State of Missoula: Housing, code reform and climate take center stage
Elected officials from the city and county of Missoula on Monday offered their views on the state of the community, with housing, climate and building codes running as a common theme.
The broad-ranging discussion, which also touched on behavioral health and homelessness, marks an annual event that often lends insight into the priorities facing the two governments and what issues they may focus on as the budgeting season nears.
In her first full term as a Missoula County commissioner, Juanita Vero cited a wide range of challenges facing the greater Missoula area including a labor shortage, rising home costs, increasing property taxes and a changing climate, among other things.
The issues can often be divisive, though the county is seeking wider collaboration as it works to solve them, Vero said.
“If you're scrolling through social media, we're a community that's so divided and self-righteous that we're unhearing,” she said. “But contrary to what you see or hear at the state and national levels, we've actually learned how to better collaborate over the last couple of years and strengthen the trust within county departments and our community partners.”
Among the county's immediate goals, it's placing federal funding toward infrastructure development and is currently updating its zoning codes. The update will cover the urban area outside the city limits including Bonner, East Missoula and the Wye.
The draft is expected on May 5.
“It's been 46 years since we've overhauled these regulations and they no longer address current challenges and opportunities,” Vero said. “Outdated codes create unintended regulatory barriers to housing development – we've heard that loud and clear.”
Protecting natural resources also play a factor in the code updates, though Vero said it doesn't need to be exclusive. The reform looks to balance Missoula's housing needs while protecting natural resources.
The code reform is expected to focus on clustered development to preserve prime agricultural soils while also protecting wildlife corridors and riparian areas.
“The code will protect riparian vegetation to keep our waterways cool and our soils intact,” Vero said. “These are important considerations in the face of climate change.”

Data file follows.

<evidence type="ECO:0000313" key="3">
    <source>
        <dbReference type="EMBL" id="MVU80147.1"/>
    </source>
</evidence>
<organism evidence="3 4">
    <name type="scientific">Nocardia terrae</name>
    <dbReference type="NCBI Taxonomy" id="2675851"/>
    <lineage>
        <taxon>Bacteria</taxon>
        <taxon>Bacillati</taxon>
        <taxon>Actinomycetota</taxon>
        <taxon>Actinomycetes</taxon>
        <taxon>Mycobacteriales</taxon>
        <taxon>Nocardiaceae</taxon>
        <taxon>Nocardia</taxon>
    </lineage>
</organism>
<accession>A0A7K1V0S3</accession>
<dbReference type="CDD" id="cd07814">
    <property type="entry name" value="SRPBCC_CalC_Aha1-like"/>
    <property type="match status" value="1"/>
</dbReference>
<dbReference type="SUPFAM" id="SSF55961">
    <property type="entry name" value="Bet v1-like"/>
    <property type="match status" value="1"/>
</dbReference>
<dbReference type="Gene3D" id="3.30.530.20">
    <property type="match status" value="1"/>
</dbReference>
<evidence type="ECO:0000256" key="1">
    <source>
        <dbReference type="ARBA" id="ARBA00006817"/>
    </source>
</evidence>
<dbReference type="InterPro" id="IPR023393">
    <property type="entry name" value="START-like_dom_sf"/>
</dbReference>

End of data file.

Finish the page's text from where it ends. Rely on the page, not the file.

Climate change remains an issue facing both the city and county and their future operations. Vero said the county is taking steps to address the challenges.
Earlier this year, the county implemented a newly authorized program to allow commercial property owners to invest in energy efficiency, water conservation and clean energy, and pay back the costs in assessments added to their property taxes.
The county also is making improvements on its own behalf, she said.
“We have a goal of carbon neutrality by 2035, and we continue to work with the city to achieve 100% cleanly generated electricity in the urban area by 2030,” Vero said. “We've also installed the largest rooftop solar array in Montana on the detention center, and we had another rooftop array put on the public library.”
Missoula Mayor John Engen, now in his fifth term, also focused on collaboration, code reform and housing. While the challenges face many thriving Western cities and solutions don't come easy, he believes Missoula is up to the challenge.
“It's all about our collective approach to these issues that will make the change that we need to make,” he said. “Housing is a critical issue in Missoula, as it is around the state. But the difference is our degree of intentionality and our degree of collaboration, and our willingness to try and fail.”
Like the county, Engen acknowledged that code reform “will make a huge difference in how housing gets built in Missoula.” In recent years, members of the Consolidated Planning Board and City Council have lamented the fact that the city's growth policy and zoning codes don't often align.
Code reform will help address that, Engen said.
“As we look at the not-so-sexy issues of code reform, we're also looking at regulations around the natural and built environment,” he said, calling it one of Missoula's primary assets.
“As we look at the way we address our riverfront and the way we address our transportation system, all those pieces come together, and they all come together in ways that are associated with the work we're doing at the University of Montana, the City of Missoula and Missoula County.”